Silk Scarf - Betty Bundamurra 'Kira Kiro Spirits'

Artist: Betty Bundamurra


Betty Bundamurra 'Kira Kiro Spirits' design, satin silk scarf.

Australian made.
Packaged in cardboard box with information on artist and design. 

105 x105 cm.

Betty CU.jpg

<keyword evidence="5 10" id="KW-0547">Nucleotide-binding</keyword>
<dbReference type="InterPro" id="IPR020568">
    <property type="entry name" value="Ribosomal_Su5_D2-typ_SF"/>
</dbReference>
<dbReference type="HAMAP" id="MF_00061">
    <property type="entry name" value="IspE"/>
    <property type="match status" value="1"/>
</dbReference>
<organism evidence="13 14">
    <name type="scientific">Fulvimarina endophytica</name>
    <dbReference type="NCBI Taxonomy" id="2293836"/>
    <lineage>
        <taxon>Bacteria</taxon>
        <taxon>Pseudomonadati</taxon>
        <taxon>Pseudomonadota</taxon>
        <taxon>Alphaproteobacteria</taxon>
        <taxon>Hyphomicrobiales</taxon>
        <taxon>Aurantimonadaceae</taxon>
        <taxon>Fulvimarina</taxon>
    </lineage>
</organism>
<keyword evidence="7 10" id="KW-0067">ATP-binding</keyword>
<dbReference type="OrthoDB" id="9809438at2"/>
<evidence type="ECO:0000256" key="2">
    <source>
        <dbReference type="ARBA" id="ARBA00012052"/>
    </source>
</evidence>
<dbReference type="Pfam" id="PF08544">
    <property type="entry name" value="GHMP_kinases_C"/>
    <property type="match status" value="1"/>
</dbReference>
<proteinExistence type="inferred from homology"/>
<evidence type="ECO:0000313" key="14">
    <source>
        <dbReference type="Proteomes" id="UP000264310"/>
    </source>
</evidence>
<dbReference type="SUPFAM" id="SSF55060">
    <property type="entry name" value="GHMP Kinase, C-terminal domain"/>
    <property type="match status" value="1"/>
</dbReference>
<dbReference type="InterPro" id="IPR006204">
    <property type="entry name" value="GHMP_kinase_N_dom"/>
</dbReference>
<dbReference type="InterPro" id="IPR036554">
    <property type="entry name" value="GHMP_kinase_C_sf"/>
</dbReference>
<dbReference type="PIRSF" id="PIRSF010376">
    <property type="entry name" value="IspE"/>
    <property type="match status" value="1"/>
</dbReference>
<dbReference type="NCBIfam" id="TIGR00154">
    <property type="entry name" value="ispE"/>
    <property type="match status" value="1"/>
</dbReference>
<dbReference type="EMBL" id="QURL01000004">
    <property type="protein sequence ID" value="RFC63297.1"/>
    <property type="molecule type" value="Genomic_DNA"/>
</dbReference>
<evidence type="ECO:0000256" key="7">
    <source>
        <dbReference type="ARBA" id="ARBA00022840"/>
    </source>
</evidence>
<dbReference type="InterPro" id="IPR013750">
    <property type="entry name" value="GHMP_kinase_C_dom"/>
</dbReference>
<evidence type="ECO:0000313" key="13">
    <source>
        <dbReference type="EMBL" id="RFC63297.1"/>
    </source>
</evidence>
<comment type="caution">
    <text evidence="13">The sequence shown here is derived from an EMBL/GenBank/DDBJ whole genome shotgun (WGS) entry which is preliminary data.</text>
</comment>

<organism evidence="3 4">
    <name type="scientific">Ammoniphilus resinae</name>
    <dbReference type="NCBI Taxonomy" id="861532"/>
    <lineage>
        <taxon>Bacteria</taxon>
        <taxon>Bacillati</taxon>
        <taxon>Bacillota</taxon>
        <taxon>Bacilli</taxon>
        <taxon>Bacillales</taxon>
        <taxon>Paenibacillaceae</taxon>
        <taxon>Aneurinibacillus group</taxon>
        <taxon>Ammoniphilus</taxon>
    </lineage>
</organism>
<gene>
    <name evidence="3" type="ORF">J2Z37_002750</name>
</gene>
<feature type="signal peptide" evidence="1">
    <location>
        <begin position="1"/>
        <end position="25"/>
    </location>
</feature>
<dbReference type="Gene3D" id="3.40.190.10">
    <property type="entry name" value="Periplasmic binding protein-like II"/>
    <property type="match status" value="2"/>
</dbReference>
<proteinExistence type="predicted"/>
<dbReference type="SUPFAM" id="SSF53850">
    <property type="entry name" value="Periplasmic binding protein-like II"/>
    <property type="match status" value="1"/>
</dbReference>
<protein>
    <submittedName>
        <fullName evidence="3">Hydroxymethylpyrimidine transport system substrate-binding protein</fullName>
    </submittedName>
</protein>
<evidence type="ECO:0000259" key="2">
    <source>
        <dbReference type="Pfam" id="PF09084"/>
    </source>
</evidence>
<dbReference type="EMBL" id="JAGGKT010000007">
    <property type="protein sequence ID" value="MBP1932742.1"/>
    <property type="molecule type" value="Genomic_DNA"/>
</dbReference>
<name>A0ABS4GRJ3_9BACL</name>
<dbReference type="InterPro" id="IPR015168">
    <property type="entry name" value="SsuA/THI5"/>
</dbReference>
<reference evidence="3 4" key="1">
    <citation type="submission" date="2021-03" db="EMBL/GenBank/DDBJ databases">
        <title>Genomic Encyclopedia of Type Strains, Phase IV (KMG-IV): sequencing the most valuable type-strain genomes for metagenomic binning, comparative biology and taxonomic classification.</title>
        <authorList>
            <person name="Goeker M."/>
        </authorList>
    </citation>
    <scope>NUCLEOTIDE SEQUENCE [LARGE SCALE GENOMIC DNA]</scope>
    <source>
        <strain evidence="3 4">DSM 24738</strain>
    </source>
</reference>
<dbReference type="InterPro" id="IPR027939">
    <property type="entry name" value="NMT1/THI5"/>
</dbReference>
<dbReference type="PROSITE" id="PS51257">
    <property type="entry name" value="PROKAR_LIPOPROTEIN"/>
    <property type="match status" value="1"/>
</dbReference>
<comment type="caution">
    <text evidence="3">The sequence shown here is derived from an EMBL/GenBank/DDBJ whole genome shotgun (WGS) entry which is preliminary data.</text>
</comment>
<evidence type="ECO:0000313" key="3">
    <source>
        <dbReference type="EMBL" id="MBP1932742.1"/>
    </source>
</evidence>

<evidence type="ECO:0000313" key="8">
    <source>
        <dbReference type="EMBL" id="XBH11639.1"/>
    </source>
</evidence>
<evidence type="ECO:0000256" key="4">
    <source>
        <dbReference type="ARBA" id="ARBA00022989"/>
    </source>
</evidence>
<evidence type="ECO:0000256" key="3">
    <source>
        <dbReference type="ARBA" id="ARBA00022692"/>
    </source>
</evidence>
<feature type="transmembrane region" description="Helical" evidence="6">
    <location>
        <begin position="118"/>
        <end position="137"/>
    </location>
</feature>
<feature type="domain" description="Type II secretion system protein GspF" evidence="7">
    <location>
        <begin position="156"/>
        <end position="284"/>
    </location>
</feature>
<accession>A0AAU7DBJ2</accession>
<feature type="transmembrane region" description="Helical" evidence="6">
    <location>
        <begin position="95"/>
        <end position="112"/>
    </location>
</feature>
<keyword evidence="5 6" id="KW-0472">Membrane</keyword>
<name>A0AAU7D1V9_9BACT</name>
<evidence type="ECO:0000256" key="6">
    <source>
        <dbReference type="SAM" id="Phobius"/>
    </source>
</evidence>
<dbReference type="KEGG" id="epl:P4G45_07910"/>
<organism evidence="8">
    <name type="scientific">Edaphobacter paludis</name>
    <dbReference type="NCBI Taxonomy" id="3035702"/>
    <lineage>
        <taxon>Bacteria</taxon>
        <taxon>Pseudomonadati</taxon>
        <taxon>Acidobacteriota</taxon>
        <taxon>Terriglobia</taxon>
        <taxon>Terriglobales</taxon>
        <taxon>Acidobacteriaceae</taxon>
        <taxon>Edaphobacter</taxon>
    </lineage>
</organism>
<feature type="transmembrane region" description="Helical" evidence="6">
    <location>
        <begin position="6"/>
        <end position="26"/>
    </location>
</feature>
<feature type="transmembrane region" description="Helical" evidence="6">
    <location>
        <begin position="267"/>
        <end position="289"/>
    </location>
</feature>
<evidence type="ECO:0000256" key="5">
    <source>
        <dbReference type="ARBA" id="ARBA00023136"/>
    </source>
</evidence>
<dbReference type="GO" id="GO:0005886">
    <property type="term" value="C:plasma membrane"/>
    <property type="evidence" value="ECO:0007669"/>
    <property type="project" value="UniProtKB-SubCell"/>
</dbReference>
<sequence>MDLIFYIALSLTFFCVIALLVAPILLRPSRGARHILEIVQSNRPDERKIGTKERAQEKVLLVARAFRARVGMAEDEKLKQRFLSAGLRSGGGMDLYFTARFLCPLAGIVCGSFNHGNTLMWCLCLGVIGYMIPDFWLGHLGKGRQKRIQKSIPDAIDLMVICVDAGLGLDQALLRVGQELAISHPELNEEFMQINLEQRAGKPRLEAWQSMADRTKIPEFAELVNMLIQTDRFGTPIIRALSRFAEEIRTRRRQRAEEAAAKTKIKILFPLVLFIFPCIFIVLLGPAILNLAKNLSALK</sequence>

From the time of the beginning - the Dreamtime - called Lalai by Kwini people,  the Kira Kiro  have been the  guardians and assistants of the Wandjina. They are good spirits and are also traditional dancers who sing about the yam and fruits that can be gathered when the wet season rains begin.  The Kira Kiro spirits taught Aboriginal people what food to hunt and gather, and how to use certain plants and trees for medicines.  They taught us how to care for the land and rivers and sea; to not waste food or cut down trees. They taught Aboriginal people about which trees are used for artefacts, where to find natural ochres, to look after rock art and sacred sites and where warriors are buried. The rocks where warriors are buried are painted with white ochre.  From generation to generation we learn the knowledge of the Kira Kiro from our warriors and elders past and present. These stories we are proud of. They were locked in our minds because we didn’t have books to keep for the younger generation. The Bradshaws or Kira Kiro figures are the worlds oldest rock art figures, even older than the Wandjina.